The police are also reported to have searched two rooms respectively rented by Mitini Nepal’s president and one staff on 28 and 29 August.

On the evening of 30th August 2012 at around 7.30 pm, about 40 persons claiming to be relatives of Anita’s forced their way into WOREC’s office, in Balkumari, Lalitpur, searching for Anita and Laxmi Ghalan, whom they were accusing of having trafficked Anita. They were accompanied by 7 police personnel but the police did not enter the office’s premises.

On the same day, four police officers visited the office of Mitini Nepal and accused their staff of hiding Anita. They visited the office several times on that day, accompanied by Anita’s relatives.

Anita’s relatives have also reportedly tried to evict Laxmi from her rented house by telling her landowner that she had tried to traffic their daughter.

After the raid of its office, WOREC informed the police headquarters about this situation and asked them to ensure their security. Following that the police visited the WOREC office the next day, asked about the threats they had been receiving and committed to regularly patrol the office to ensure its protection.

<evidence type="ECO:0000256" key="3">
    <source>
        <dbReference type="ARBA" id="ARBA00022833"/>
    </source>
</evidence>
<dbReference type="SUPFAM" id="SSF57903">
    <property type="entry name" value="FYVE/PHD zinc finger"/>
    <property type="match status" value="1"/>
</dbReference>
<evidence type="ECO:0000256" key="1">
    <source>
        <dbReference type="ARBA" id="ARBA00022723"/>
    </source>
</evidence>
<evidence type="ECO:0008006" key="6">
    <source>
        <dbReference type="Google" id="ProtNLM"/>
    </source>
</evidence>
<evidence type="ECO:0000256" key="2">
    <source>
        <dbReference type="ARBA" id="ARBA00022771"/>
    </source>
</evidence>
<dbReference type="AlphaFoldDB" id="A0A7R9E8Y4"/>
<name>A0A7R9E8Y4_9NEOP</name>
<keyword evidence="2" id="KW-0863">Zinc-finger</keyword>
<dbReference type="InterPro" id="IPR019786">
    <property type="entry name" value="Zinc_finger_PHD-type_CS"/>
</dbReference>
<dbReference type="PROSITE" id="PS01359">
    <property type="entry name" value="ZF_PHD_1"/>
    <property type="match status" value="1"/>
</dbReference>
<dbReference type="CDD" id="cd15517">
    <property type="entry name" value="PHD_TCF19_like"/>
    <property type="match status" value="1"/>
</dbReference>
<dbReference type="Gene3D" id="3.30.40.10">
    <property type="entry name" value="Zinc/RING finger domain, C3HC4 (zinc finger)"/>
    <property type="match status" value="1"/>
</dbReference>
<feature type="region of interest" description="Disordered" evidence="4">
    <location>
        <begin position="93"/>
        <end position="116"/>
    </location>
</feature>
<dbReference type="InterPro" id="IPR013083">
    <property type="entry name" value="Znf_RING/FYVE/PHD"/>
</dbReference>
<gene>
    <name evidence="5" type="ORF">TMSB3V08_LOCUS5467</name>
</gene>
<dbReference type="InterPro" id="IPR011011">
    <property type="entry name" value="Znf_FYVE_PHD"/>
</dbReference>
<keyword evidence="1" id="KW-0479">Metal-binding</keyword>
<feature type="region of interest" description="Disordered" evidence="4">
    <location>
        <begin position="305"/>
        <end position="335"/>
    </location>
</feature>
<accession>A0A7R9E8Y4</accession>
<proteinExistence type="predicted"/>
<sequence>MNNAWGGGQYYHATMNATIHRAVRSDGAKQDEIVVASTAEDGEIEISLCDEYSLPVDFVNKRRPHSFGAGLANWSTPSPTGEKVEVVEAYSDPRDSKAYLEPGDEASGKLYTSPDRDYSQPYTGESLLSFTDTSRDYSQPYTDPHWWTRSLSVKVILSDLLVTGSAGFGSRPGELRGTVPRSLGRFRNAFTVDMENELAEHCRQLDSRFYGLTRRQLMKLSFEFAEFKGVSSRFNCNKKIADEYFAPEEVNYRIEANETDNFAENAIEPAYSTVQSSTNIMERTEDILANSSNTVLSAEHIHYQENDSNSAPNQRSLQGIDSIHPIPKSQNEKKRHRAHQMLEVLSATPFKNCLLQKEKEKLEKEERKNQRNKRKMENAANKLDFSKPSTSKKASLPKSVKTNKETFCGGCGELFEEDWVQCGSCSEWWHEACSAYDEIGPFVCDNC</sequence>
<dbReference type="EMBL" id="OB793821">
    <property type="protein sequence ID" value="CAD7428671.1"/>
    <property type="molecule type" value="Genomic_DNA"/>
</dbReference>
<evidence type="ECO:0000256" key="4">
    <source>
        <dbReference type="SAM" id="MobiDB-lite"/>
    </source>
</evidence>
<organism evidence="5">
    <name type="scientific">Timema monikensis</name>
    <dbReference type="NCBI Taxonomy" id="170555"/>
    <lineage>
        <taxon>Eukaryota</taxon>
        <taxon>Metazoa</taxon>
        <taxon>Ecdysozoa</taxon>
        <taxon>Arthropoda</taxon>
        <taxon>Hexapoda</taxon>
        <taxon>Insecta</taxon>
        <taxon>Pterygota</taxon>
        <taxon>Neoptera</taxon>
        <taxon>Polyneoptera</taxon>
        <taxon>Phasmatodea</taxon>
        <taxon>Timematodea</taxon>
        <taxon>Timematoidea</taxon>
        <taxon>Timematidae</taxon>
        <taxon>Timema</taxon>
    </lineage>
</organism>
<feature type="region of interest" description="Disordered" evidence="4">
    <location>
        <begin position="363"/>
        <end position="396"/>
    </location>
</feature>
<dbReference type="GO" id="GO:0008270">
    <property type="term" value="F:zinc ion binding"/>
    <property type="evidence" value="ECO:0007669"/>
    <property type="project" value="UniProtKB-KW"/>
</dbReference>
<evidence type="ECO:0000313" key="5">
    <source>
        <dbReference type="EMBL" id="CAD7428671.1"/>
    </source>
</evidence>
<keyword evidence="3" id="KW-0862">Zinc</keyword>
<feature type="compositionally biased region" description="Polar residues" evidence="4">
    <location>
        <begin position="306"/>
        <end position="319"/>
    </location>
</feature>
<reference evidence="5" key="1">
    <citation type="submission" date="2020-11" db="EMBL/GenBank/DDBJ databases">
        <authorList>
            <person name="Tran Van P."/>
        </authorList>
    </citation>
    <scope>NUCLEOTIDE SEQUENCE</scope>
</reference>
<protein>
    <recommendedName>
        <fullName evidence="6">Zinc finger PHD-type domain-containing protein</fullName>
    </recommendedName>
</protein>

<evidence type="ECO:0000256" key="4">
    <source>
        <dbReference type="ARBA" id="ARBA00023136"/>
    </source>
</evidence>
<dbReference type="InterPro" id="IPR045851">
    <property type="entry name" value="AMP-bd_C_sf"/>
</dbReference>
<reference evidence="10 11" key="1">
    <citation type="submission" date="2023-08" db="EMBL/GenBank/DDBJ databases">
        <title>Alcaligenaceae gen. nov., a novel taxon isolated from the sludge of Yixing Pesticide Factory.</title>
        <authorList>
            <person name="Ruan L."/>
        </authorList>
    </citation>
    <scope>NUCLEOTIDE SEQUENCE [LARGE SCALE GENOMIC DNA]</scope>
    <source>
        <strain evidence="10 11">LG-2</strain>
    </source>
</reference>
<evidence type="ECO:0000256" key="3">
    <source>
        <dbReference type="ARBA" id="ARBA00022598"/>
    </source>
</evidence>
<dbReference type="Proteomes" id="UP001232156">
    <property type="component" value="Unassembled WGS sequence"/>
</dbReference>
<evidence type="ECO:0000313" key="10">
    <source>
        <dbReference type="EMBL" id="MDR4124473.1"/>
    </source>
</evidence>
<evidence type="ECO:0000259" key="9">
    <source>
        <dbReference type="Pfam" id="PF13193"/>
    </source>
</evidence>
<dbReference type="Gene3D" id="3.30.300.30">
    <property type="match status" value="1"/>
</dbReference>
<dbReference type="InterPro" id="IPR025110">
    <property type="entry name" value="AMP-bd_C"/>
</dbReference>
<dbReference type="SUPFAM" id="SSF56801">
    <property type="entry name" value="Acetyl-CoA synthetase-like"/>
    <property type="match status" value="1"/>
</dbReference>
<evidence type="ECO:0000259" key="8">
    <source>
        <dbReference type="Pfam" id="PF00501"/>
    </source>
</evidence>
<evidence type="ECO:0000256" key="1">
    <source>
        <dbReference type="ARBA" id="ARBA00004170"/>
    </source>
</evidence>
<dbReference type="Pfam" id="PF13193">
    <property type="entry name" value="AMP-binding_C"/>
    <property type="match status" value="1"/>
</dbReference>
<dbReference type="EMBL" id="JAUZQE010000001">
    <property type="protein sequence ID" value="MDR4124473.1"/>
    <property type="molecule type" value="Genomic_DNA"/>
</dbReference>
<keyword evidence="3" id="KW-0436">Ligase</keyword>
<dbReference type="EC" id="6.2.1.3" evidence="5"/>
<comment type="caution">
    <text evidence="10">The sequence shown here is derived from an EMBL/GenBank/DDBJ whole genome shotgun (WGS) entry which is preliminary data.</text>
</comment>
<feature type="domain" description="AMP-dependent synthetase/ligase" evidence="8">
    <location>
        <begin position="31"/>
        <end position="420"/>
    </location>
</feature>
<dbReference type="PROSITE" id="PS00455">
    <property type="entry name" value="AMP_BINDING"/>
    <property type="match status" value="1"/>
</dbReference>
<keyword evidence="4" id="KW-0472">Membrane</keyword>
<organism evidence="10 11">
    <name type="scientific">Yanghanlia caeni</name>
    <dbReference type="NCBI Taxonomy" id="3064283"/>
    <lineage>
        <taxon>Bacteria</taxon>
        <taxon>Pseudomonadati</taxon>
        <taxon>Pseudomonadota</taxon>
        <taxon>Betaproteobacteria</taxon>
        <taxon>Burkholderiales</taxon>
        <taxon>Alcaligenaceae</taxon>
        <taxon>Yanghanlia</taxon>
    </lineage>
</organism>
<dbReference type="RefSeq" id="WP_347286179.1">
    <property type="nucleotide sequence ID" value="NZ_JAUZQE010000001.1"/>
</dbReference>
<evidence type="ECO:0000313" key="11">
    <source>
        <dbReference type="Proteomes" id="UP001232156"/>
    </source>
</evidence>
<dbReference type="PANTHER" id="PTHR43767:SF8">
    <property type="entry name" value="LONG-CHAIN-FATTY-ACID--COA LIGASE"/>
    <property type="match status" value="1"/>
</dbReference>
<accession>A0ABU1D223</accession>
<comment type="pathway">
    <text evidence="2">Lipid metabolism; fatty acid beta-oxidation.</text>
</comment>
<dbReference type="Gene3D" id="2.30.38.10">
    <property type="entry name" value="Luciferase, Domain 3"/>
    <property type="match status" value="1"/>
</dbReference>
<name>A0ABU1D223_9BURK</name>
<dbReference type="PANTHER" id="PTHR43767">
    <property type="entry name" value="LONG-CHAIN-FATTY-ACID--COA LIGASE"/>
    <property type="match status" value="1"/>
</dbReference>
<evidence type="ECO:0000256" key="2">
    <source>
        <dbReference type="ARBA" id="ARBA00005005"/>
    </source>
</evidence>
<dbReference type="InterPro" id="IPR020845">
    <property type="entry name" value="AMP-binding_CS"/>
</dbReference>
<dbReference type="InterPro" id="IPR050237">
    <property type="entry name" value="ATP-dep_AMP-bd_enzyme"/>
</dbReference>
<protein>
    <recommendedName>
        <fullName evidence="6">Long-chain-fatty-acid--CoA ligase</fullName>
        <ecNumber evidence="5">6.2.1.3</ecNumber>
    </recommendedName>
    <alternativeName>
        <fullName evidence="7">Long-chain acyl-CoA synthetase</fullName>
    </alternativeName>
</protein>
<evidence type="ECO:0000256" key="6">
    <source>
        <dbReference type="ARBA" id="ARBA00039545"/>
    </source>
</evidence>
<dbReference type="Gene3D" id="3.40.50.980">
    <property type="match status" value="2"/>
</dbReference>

No complaint has been filed against Mitini Nepal or Anita and there is therefore no legal ground for the police to search Mitini Nepal’s staff’s rented rooms or to raid Mitini Nepal’s and WOREC’s offices.

The AHRC is concerned that the situation remains extremely volatile and that the security of Anita and the human rights defenders working with her remains under threat. Women trying to escape domestic violence by filing for divorce typically face rejection from their communities, including their own families, and are therefore vulnerable to reprisal and attacks by the perpetrators while the authorities are reluctant to intervene in what they continue to consider as a domestic issue. Deeply-entrenched prejudices against sexual-minorities women in Nepal further increase the pressure faced by Anita and her partner and the reluctance of governmental authorities to intervene to protect them. Activists working to protect the rights of LGBTI persons in Nepal are facing tremendous challenges and the authorities routinely turn a blind eye on the attacks they face.

SUGGESTED ACTION:
Please join us in writing to the authorities listed below to ask for their intervention in this case.

Please be informed that the AHRC is writing separate letters to the Special Rapporteur on violence against women, its causes and its consequences and to the Special Rapporteur on the situation of human rights defenders.

To support this appeal, please click here: